• Serena added something I never considered – when you experience these super-high highs, normal periods seem down to you. It’s like eating very salty food, then eating something without salt, and thinking it’s horribly bland and flavorless. Our sense of where normal is shifts.
  • The difficulty spotting and treating Bipolar is why Serena is so passionate about prevention.
  • I said how I see prevention the context of things like burnout, but how does it apply in mental illness?
  • Prevention is a valid course with mental illness because, while it may be in your family history (as it was for her father and is for her), that does not mean you will have the triggers that make it express itself.
  • For her father, his experiences and neglect of his wellness needs, brought the illness out. For Serena, she’s made choices to protect her mind before it got there.
  • When she was 20, she made a very difficult decision to leave her home and family before it broke it.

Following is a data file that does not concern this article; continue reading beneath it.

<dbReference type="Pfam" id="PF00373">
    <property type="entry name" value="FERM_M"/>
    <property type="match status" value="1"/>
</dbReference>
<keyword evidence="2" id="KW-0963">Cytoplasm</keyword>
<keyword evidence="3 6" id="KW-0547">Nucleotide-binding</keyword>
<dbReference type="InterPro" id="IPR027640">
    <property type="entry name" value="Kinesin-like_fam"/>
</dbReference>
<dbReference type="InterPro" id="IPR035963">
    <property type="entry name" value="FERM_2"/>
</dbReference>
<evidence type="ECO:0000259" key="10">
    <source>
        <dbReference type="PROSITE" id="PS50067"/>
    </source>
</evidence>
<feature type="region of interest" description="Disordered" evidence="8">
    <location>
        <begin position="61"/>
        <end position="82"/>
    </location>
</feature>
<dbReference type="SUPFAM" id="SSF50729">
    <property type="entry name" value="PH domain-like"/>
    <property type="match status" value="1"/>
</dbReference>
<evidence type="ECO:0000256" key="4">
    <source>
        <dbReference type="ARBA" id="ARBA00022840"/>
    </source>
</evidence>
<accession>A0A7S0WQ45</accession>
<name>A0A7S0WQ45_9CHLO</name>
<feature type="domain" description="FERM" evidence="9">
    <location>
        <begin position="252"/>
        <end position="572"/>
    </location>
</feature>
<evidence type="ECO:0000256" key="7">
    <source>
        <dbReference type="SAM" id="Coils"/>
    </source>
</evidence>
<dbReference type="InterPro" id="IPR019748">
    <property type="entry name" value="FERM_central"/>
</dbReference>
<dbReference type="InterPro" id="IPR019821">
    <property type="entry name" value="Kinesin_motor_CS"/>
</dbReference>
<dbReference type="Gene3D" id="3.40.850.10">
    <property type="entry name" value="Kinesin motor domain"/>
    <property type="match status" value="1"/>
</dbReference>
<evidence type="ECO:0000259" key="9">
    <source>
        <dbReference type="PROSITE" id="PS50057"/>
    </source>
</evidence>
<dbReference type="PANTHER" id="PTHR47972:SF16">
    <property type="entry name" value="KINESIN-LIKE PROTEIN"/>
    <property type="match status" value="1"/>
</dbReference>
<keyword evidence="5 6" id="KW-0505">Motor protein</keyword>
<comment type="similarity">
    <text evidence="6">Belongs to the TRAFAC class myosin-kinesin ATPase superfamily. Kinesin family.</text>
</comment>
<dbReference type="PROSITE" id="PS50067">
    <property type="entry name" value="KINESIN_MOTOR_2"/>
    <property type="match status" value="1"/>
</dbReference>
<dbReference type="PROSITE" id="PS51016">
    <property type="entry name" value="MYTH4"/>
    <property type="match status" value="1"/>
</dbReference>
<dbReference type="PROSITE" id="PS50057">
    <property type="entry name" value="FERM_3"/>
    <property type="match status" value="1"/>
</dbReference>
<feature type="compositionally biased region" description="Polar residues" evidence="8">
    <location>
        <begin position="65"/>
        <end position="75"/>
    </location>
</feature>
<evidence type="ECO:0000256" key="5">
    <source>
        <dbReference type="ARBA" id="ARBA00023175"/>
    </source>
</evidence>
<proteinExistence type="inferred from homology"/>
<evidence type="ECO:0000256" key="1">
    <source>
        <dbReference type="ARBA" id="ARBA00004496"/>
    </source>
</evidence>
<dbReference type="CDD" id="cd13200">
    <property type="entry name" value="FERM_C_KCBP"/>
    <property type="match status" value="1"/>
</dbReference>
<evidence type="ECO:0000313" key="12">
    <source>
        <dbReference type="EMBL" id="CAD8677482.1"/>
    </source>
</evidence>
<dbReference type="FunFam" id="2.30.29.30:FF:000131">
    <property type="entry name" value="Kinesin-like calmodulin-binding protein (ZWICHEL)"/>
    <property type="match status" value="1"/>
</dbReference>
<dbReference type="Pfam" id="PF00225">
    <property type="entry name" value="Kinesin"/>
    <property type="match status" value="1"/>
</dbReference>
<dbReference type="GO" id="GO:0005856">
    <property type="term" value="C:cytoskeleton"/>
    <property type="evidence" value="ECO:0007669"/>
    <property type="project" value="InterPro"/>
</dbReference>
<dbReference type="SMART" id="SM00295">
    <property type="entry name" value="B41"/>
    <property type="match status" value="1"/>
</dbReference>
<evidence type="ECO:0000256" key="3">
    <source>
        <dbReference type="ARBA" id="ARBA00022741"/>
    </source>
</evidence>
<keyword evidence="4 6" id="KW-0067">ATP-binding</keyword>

• You need to make the decision that allows you take the best possible care of yourself first, or you will be or become unable to care for anyone or anything else.
  • As Serena says, you have to be selfish in order to be selfless.
  • Leaving was incredibly hard as she had very little money, and it meant leaving her sister and mother behind with her father’s illness.
  • Serena was her mother’s best friend and her rock, while she was the strong older sister protecting her younger sister through her father’s illness and its impact on her family.
  • Moving to London, she didn’t speak English and had only enough money for one month of living expenses there.
  • She found a job paying minimum wage, lived meagerly and built something from scratch.
  • Despite that struggle, she felt free for the first time she could remember, which helped her realize how strong of an impact her father’s mental illness had on her life.
  • Her father’s illness was a reason for her family to come apart rather than together. Instead of bringing them together in shared struggle, it drove conflict.
  • With this background, she had an intention to create a healing and cathartic tool for her family to come back together in the context of her father’s illness.